But in this particular case, I fit the cliché.  I still remember in vivid detail the first horror movie I saw.  I was twelve years old at the time, and my friend rented Halloween.  To this day, the scene with young Michael holding the knife can be categorized in my mind as both frightening and sickly beautiful.  Anyway, I joined a club for horror movie enthusiasts.  Sebastian DuTrieux, Gerrit Haldron, Jenson Pietersen, Rosalie Demarest, Elizabeth DeGray and I were its founding members.  Our first meeting felt like a family reunion.  We all shared common interests of a fascination in the unexpected twist endings and felt invigorated by a good slasher film.  We never formally elected a president or established any sort of leadership, as we were opposed to being governed by a dictator.  I’d say we were a democracy although we never voted either.  One person would elect a movie or a topic for conversation, and the rest of us would all agree.  As long as it was a horror movie, we were all happy to watch or discuss.

  For one reason or another, the members of our group did not fit in with the rest of student body on campus.  Sebastian was my partner in crime.  He was the typical rock-and-roll-loving bad boy who drag raced his sports car on Friday nights.  And just like me, he was into the fine art of writing.  Gerrit was the son of a prominent baseball player but the only contact he had with his famous father was the monthly child support checks his mother received.  Gerrit spent his time rebelling against the clean-cut image his father represented.  Jenson was the average nobody who sat next to you in math class.  He was friendly enough, but after class you’d forget all about him.  But in the horror club, he had an identity.  He could name every actor in any horror movie and cite the dialog verbatim.  Elizabeth was the shy, reserved girl who spoke only when spoken to, but she had a genius IQ and was full of knowledge.  And then there was Rosalie.  This chick was breathtaking with blonde hair down past her big tits and dark blue eyes.  One look at her and you would have sworn she was the popular girl in school, but the darkly romantic girl that Sebastian and I competed over had different interests than her peers, making her an outsider.  A lot of my free time was spent fantasizing about the beautiful angel who flew just out of my reach.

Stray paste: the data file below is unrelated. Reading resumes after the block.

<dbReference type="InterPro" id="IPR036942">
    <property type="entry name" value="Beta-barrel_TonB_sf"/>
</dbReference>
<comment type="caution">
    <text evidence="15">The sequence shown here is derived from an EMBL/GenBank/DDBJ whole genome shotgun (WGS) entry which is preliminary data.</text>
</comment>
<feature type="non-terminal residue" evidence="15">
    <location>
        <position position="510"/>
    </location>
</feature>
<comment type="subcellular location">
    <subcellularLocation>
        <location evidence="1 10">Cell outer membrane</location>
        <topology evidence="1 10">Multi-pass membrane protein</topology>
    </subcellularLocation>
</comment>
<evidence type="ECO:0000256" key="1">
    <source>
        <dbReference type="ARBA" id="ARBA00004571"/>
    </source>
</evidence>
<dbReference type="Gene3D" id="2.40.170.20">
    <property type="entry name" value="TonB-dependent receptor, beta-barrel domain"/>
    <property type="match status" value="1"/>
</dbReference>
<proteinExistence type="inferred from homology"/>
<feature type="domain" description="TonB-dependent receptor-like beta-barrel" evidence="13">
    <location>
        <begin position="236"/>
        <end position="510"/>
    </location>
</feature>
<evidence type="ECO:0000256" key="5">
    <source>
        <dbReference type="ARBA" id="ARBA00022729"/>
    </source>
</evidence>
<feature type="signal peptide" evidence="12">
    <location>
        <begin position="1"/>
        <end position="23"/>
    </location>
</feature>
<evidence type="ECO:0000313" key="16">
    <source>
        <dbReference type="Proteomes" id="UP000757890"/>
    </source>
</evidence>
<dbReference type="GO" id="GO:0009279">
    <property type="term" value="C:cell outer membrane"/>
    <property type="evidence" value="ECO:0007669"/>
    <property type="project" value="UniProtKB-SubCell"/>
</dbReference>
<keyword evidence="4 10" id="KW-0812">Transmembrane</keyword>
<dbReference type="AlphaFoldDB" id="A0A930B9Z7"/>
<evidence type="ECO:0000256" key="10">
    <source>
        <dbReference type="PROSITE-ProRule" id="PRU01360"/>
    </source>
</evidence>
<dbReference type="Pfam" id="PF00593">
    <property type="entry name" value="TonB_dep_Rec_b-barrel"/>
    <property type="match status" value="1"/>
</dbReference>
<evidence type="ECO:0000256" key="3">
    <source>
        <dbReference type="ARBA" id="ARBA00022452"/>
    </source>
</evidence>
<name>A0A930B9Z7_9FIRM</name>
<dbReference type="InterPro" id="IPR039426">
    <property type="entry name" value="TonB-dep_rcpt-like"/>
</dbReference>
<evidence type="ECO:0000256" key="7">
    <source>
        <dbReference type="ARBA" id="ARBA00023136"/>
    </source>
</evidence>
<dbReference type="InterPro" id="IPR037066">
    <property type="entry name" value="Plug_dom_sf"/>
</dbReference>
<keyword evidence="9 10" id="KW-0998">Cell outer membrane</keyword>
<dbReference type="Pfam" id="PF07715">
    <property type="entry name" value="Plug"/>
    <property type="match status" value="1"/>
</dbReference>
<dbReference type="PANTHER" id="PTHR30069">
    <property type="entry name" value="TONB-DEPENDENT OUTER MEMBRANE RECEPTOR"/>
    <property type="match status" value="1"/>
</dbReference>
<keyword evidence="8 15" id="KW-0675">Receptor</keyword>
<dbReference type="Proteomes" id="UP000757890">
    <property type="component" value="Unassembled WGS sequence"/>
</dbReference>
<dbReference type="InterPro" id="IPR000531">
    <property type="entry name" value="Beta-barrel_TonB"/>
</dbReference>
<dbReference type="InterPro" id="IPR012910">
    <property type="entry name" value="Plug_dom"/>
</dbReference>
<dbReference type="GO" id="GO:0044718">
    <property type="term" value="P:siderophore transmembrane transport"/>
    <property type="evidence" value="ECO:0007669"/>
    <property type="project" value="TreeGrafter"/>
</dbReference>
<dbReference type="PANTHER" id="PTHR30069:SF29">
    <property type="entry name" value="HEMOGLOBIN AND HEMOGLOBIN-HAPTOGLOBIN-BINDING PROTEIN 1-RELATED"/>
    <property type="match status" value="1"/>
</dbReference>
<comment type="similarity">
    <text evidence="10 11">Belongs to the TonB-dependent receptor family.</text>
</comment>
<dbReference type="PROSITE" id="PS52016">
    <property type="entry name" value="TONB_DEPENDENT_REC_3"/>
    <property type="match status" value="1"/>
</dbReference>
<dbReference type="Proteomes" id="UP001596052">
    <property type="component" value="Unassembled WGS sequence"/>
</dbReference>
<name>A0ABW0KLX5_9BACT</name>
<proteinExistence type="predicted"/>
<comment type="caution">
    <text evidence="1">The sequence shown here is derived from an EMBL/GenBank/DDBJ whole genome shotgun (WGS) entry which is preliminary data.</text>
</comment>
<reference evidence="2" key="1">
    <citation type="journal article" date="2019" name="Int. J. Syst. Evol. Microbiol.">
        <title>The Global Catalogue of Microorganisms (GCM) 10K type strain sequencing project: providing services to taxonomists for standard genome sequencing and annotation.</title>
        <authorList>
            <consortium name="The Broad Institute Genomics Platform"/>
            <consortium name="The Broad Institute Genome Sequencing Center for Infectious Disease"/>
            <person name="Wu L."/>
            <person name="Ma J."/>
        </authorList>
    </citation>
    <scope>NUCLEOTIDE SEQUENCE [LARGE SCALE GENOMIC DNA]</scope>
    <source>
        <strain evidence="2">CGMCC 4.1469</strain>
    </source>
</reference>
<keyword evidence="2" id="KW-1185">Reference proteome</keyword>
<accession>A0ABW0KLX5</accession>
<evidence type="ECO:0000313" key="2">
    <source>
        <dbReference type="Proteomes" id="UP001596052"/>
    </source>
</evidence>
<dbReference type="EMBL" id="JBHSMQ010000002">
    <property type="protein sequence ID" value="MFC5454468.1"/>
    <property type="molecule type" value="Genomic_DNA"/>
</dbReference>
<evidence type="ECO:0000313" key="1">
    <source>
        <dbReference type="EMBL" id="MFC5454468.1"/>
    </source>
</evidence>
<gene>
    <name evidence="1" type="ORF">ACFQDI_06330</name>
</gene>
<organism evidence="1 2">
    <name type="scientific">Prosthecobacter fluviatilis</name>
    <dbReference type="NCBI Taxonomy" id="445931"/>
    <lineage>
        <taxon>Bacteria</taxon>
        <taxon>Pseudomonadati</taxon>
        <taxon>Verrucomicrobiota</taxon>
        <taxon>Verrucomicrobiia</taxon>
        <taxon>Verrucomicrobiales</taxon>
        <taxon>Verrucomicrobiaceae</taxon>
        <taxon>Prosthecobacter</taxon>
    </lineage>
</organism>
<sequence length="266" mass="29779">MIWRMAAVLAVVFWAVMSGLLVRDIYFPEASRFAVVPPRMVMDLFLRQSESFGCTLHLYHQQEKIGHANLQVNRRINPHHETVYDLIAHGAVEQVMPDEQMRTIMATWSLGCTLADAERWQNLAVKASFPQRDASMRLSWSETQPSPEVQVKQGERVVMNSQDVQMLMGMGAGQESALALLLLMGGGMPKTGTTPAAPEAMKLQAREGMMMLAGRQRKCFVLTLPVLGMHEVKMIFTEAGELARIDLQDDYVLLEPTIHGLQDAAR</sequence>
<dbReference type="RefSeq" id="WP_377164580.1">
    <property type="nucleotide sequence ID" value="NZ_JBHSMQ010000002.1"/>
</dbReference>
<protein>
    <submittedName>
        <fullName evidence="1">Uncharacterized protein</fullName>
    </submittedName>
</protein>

We met on Monday nights in the beginning, later adding another meeting on Tuesdays.  Before long we started having homework assignments.  I hate to use the term homework because, although it was done on our spare time, there was no work involved.  The movies we watched influenced my regular assignments.  I made references to horror films in every essay where they were even remotely relevant.  My final papers were spent doing content analyses on these horror films, all of which I received A’s on.  In my creative writing class, I got to dabble at creating my own horror plots.  Literary magazines would later pay me for the work I did on those school assignments.

  Now, as I previously stated, Sebastian and I competed for Rosalie’s attention.  Rosalie was a film major who yearned to be a famous director.  All she had to do was bat her pretty blue eyes at us, and we would scamper off to write her a screenplay for her film assignments.  Sebastian’s work was derivative in my humble opinion.  The story idea itself wasn’t the problem; it was always the ending.  Predictability was synonymous with Sebastian’s stories.  Often Rosalie would have us collaborate to make a perfect story while she listened and smoked through a half a pack of Newport cigarettes.

  After the first semester, we knew the type of stories Rosalie sought.  She was fond of the dark romance like the Phantom of the Oprah.  Our tales often included a male lead that had a morbid obsession with the leading lady.  In one particular tale, the lead was in love with the rich teenager from his school.  She would allow him to do her homework and playfully flirted to get him to tutor her, but she could never date someone without money.  One day she was caught in a fire and lost her sight.  He got the crazy notion that romances were built on common interests, so he cut out his own eyes as a gift for her.  She was touched by his gesture, and the two started to see each other—well, in a matter of speaking.  But her rich parents could afford the best doctors to perform surgery on her eyes.  Once she regained her sight, she decided to see other people.  This, of course, drove the male lead over the edge, and he began to kill any woman who rejected him.  After years of searching, he was in the company of his old love, and he claimed her eyes as his prize.